The blue-collar bedrock needs an ecosystem solution at scale
The blue-collar economy is critical for achieving India’s vision of a $5 trillion economy with inclusive growth. Almost 40% of the Indian workforce (roughly 20 crore people) are engaged in entry-level non-farm employment with low academic qualifications – what can collectively be called as blue-collar jobs. The 63 lakh plus micro, small, and medium enterprises that form the backbone of Indian industry employ 12 crore people who are largely blue-collar workers. A robust blue-collar economy has the potential to boost industrialisation, enable job creation, increase incomes, and subsequently raise the standard of living of the people. However, mismatches in skills and jobs continue to be pain points. Industries are in constant search of a trained workforce and jobseekers are unable to find their right fit. The bridge connecting the labour and employment ecosystems needs to be strengthened; tackling problems at scale requires the use of cutting-edge technology.
From the labour perspective, the root problems are information asymmetry and skills mismatch. Almost 12 million youth enter the job market annually but face challenges in accessing the right jobs. Moreover, over 70% of blue-collar workers migrate to a different state for work without access to correct information on the types of jobs, their locations, and skill requirements.
Workers are then left without bargaining power and settle for lower paying, informal jobs. The Economic Survey 2020-21 shows that of the working age population, almost 95% have not received formal vocational/technical training. Low portability in social protection schemes, unaffordable housing, and insufficient access to formal credit worsens their situation. Undoubtedly, absence of verifiable profiles and documentation establishing their identities, skill sets, and employment history add to their challenges of career progression and accessing financial and social security services. The Periodic Labour Force Survey (2017-18) showed that of people with a regular salary in the non-agricultural sector, almost 70% had no written contracts and 51.9% were not eligible for any social security benefit.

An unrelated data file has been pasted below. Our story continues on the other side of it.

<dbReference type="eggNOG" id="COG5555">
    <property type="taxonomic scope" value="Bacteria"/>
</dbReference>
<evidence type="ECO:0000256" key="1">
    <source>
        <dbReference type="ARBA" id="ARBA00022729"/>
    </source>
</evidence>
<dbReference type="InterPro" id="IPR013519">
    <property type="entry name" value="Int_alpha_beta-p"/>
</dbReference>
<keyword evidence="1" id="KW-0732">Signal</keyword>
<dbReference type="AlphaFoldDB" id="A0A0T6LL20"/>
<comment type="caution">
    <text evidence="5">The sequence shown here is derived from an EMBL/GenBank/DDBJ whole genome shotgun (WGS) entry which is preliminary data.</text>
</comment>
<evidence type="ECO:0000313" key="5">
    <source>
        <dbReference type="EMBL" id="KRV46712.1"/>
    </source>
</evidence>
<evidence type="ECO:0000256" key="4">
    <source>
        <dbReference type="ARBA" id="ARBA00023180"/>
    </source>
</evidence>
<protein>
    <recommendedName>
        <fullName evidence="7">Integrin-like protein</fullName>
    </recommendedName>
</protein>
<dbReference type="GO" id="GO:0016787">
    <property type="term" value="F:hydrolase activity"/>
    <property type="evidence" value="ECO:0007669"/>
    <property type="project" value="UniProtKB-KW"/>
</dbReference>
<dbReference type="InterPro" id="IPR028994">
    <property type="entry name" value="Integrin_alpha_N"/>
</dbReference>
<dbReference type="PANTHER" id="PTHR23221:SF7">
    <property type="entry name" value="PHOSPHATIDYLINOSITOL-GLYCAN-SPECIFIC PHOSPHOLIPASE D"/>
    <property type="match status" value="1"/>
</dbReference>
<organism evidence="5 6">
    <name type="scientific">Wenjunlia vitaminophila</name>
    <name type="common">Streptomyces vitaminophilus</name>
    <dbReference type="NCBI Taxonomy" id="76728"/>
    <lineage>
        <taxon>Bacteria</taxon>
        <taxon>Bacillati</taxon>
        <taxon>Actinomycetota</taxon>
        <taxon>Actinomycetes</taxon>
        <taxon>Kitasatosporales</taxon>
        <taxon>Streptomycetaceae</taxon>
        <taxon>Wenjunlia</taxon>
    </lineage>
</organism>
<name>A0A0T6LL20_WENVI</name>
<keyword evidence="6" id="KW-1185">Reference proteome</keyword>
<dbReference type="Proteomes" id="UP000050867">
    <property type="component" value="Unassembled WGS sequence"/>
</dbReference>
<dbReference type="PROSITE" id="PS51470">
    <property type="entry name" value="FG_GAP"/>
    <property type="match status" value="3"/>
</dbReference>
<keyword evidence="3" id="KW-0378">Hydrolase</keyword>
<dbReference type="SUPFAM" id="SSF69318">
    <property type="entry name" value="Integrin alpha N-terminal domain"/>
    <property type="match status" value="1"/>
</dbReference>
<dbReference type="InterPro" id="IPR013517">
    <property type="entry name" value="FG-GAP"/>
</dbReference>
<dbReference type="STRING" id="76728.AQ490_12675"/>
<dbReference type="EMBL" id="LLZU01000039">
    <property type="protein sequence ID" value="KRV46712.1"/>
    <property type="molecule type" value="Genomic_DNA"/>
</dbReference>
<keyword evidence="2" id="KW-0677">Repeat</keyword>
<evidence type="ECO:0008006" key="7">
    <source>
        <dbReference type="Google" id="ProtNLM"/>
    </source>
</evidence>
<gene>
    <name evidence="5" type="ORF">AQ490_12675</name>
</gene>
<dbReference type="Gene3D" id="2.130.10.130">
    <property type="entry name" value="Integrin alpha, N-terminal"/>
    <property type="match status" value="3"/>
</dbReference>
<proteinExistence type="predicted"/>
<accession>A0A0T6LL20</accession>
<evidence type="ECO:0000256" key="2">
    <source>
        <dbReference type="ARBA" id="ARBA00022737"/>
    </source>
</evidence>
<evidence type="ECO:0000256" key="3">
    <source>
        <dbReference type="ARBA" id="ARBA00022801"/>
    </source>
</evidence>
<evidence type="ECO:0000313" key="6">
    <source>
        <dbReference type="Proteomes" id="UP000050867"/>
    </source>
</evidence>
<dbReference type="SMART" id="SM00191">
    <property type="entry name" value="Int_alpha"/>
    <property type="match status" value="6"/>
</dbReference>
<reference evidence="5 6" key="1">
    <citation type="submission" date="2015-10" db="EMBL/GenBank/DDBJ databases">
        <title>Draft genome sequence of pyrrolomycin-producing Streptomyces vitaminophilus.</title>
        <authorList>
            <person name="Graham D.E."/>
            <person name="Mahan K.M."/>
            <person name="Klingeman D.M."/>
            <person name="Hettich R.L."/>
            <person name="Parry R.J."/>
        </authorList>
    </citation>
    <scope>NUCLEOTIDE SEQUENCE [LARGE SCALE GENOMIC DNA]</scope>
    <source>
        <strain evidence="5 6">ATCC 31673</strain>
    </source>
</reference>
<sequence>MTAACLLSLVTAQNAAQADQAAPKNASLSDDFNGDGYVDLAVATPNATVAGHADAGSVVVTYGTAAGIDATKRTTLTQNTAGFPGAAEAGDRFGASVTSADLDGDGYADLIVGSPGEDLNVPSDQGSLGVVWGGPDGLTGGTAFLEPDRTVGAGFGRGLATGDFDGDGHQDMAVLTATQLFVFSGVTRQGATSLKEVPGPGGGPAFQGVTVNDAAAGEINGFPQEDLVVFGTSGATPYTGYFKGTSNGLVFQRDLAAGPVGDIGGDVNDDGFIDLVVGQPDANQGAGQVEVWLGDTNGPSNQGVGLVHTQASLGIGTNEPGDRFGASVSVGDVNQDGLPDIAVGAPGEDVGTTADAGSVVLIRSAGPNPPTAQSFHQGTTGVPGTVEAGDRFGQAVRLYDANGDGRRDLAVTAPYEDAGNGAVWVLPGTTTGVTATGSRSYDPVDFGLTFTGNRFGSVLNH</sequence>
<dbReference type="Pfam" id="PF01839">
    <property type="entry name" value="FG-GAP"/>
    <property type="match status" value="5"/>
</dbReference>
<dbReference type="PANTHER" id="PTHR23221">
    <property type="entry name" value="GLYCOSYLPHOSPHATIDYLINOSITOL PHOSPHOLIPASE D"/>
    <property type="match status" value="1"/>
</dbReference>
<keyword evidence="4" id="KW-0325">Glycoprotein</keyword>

Similarly, SMEs and large industries alike face challenges in identifying, recruiting, and retaining a skilled blue-collar workforce. The pandemic is expected to exacerbate the situation; for instance, the logistics sector saw alarmingly high attrition rates of 150-200% during the lockdown.Migration and low levels of skills further prevent employers from retaining candidates. On the one hand, most entry-level blue-collar jobs do not require educational qualifications beyond the 12th grade, and on the other hand 17% students drop out of secondary school.
Upskilling and job-matching opportunities can bring these two segments together, fulfilling their symbiotic needs. The questions are – how might we create value for both jobseekers and employers? How can we help every young candidate find a good job and access quality-of-life services? Can technology aid this process while also protecting data privacy? Addressing these challenges can help enhance the global competitiveness of Indian industry and unlock India’s economic potential.
Although several job-matching platforms already exist, they require a holistic approach with greater infusion of evolving technology. Efforts of the Digital India Mission have led more than 60% of the youth to access the internet and mobile phones. Therefore, a blended physical and digital ecosystem presents itself as an optimal solution. An AI-enabled platform that facilitates job matches and quality-of-life services should be supported by a wide physical network of candidates, trainers, and counsellors that operate in regional languages. To protect data confidentiality, cryptography in blockchain technology can be used to allow the user to provide isolated blocks of verifiable data to the information seeker. Employment records, skillsets, and financial statements can be presented as verifiable credentials, upholding data privacy and multi-stakeholder acceptance. Once a candidate finds a job, other life improvement services for social security, upskilling, and financial inclusion can be offered. The Skill India Mission and NSDC have enormous volumes of data that can be leveraged to bring together the workers, industry, service providers, and government on a common platform.
A robust blue-collar economy is required to not only maintain the growth momentum but also to make the Indian economic story more equitable. A widely used AI-enabled platform can aid the process, creating a secure environment for job-matching, skilling, and other life services. Support from the government, members of the industry, and labour representatives will be vital to create on-ground impact. NSDC and NITI Aayog must be the torchbearers of coordinating participation to create a secure digital identity for each job-seeking youth. It is time to capitalise on the potential of our demographic dividend before we become an ageing society in 2055-56. Seeking to correct these problems of the labour market can help in formalising the Indian economy, in turn working towards the Sustainable Development Goals of decent work, reduced inequality, and economic growth.
RCM Reddy & Devika Rae Chandra,
Published in ET HR World